By Jintana Panyaarvudh
Special to The Nation
Mae Fah Luang, Chiang Rai
On a sunny morning in mid-August, hilltribe students of Ban Pana Sawan school in Chaing Rai’s Mae Fah Luang district dress in their ethnic costumes and perform a series of tribal activities and dances.
The playground of the school is transformed into a colourful stage as young Akha, Lahu and Lisu students have fun in their physical education and art and music classes.
The activities are part of "Dek Doi Kin Dee" project, which aims to promote well-being and healthy eating habits in these young people who live in upstream communities in Chiang Rai's Mae Chan, Mae Fa Luang, Mae Suai and Wiang Kaen districts.
“We’ve applied the ethnic identity of each of the hilltribes to our physical education and rhythmic activity classes to encourage our students to do more physical activity and improve their health in line with the Dek Doi Kin Dee scheme,” Sutin Pingsusaen, acting director of Ban Pana Sawan school, tells The Nation.
Physical activity was introduced to the students this year in a follow up to the earlier successful campaign to promote healthy eating habits under the Dek Doi Kin Dee project, which saw the school impose a ban on selling soft drinks and snacks on the premises.
As with all young people, resisting the sugary drinks and snacks is an effort but both Kanyanee Sae Mao, a 12-year-old Akha girl, and her pal Sasiwimon Lafuna,10, of the Lahu tribe, admit that the campaign has proved beneficial.
Though the girls still buy the odd snack or sugary drink, they consume far less than before and that’s saving them Bt5 to Bt10 of their pocket money every day.
“By reducing the snacks and doing more exercise, we can feel that our health has improved. We want the campaign to continue,” they say with smiles.
Other hilltribe students tell The Nation that they enjoy the PA classes as it allows them time to exercise and show off their tribal culture.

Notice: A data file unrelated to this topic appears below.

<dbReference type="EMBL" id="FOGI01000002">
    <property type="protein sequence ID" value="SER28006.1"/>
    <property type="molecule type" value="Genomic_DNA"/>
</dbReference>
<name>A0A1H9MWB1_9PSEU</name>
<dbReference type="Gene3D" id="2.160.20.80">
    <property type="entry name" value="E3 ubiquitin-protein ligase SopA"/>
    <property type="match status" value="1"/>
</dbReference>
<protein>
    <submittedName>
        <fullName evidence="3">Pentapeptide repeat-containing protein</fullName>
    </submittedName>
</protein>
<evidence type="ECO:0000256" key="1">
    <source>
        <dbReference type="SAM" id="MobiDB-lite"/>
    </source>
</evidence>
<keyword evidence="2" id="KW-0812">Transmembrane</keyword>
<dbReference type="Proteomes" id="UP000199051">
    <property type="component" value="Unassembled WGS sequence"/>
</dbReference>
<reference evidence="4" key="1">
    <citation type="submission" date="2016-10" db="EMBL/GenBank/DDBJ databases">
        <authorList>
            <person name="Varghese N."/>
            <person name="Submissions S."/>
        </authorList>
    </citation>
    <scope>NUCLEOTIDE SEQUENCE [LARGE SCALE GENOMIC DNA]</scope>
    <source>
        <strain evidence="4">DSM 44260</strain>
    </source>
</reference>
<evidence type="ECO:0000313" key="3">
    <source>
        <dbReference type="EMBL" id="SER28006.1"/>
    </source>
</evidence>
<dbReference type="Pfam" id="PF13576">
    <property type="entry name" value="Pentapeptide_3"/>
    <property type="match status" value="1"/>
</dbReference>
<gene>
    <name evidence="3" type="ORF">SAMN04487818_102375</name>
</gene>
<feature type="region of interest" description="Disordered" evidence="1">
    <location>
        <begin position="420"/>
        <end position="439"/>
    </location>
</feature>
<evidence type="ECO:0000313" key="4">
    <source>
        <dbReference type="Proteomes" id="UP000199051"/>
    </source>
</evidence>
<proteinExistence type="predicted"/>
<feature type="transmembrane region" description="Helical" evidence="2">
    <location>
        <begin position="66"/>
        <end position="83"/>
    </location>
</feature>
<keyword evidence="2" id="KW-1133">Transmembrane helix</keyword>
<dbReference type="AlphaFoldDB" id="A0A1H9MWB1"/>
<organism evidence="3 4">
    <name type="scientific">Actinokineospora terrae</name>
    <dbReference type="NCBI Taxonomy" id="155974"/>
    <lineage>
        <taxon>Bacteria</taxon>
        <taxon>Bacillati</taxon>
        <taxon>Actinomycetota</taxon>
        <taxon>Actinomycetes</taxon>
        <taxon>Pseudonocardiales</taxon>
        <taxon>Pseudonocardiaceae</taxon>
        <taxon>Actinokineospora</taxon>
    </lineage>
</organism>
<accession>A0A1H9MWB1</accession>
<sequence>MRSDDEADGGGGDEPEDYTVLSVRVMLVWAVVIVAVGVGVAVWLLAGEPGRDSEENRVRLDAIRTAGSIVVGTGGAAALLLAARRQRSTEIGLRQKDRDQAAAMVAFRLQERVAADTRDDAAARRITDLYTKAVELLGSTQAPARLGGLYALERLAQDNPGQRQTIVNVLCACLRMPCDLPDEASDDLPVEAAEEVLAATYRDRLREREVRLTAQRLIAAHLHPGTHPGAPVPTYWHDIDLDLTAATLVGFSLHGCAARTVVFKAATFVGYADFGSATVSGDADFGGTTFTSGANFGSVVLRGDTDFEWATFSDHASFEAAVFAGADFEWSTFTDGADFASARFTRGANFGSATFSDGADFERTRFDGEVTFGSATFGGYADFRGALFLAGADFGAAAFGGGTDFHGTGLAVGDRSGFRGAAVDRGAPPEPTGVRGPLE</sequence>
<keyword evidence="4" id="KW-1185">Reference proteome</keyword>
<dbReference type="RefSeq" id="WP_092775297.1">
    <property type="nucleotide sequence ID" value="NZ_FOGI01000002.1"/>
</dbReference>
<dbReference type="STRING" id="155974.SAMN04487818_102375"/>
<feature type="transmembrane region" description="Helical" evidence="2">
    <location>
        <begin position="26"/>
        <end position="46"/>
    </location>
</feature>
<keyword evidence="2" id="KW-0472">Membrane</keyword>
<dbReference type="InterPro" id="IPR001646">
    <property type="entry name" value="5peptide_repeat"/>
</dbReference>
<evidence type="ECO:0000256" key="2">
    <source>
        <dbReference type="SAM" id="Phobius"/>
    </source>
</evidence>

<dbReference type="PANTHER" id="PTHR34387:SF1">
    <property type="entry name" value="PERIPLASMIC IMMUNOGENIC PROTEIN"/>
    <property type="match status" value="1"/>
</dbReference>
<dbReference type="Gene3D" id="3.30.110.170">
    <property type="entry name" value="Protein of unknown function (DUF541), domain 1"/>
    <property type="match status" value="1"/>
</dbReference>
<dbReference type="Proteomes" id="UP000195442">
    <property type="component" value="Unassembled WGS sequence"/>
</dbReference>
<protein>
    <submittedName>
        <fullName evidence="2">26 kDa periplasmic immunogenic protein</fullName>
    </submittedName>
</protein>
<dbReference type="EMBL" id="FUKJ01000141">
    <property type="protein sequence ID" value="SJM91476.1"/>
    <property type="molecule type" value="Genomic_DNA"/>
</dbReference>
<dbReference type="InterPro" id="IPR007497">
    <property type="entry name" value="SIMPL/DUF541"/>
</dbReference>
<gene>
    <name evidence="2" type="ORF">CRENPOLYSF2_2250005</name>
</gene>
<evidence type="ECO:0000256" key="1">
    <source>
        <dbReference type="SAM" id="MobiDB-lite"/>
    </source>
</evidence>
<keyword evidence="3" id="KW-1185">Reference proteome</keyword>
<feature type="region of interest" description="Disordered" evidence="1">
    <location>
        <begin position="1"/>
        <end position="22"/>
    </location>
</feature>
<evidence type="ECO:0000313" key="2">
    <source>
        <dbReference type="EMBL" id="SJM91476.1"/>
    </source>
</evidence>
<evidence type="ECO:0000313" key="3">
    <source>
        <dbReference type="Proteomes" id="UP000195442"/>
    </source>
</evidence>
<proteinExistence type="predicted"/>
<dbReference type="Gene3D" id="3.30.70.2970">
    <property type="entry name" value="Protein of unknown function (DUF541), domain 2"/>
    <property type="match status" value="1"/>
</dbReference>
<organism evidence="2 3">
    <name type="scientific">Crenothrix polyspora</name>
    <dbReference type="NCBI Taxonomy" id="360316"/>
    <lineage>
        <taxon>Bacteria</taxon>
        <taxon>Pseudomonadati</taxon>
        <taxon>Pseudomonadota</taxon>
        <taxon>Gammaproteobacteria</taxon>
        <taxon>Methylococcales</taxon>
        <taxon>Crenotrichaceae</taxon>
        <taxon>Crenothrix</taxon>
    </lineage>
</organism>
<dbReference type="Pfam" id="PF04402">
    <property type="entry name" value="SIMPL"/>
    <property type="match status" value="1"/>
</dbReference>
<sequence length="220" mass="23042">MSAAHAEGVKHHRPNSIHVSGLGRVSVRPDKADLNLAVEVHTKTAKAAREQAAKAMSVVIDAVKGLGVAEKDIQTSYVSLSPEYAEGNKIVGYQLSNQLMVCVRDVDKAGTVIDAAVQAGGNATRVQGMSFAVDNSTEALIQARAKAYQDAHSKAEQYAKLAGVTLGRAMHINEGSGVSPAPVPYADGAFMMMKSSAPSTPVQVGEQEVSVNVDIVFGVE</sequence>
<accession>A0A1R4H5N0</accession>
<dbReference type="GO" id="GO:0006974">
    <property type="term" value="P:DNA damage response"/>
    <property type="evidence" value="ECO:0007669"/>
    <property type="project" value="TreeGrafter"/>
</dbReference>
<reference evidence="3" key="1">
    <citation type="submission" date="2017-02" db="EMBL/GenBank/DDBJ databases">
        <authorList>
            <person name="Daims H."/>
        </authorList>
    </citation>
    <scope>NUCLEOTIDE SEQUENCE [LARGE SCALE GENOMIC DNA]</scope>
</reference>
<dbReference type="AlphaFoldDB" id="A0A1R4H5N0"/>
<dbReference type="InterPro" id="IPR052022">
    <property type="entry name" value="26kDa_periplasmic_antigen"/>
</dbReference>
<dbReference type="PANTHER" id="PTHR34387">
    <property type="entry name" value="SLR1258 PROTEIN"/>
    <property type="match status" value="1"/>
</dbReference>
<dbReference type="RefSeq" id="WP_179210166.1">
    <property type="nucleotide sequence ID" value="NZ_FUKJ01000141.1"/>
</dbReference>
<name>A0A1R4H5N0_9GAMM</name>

Sutin adds that both the PA and ban on snacks in school have been a great success and have helped the students to feel healthier. “They rarely get sick now and are confident about expressing themselves in front of public,” he says.
Medical checks are undertaken regularly and the improvements in health have been significant,” the acting director adds.
Ban Ruam Jai school in Mae Chan district has also campaigned for healthy eating habits under the Dek Doi Kin Dee program.
Here students are taught to plant organic vegetables and sell them to vendors, raise chickens for their eggs and learn to make fertiliser for the vegetable garden from chicken dung.
The activities are integrated with the curriculum and are marked in much the same way, a teacher explains.
The school has also selected a group of students to host a 15-minute radio programme that’s broadcast around the school before lunch every day to raise awareness about safe food and organic agriculture.
Lahu and Akha girls tend to their morning glory at Ban Ruam Jai school.
Ban Pana Sawan and Ban Ruam Jai schools are both successful examples of the Dek Doi Kin Dee project, says Juthamas Rajchaprasit, the project director.
The programme was initiated by the Hill Area and Community Development Foundation (HACDF), a non-profit development organisation that works with hilltribe people in Northern Thailand. Launched in 2015, it has so far been implemented in 33 schools in the four districts.
The program, which came to an end last month, was funded by the Thai Health Promotion Foundation (ThaiHealth) and divided into four year-long phases.
For the first three years, the project promoted healthy eating habits among students but this year, the focus was on making the students move more and frequently change position to counter the sedentary lifestyle that plagues all schoolchildren face by providing them with physical activity relevant to their lifestyles, Juthamas explains.
Hilltribe students usually study from 8am to 8pm, going from their lessons to Chinese classes after school. That means there is little time for exercise.
The idea is to integrate hill tribe sports or dancing as part of their daily classes so that they are on their feet and moving every 15 minutes.
“Over the four years, the project has built greater understanding among communities, schools and children. Most importantly, the students have more physical activities that are related to their lifestyles and beliefs,” Juthamas explains, adding that she is hoping for sufficient additional funding to cover another two years of implementation. This, she explains, would allow the project to show the kind of success that would turn it into a national policy under the future educational system.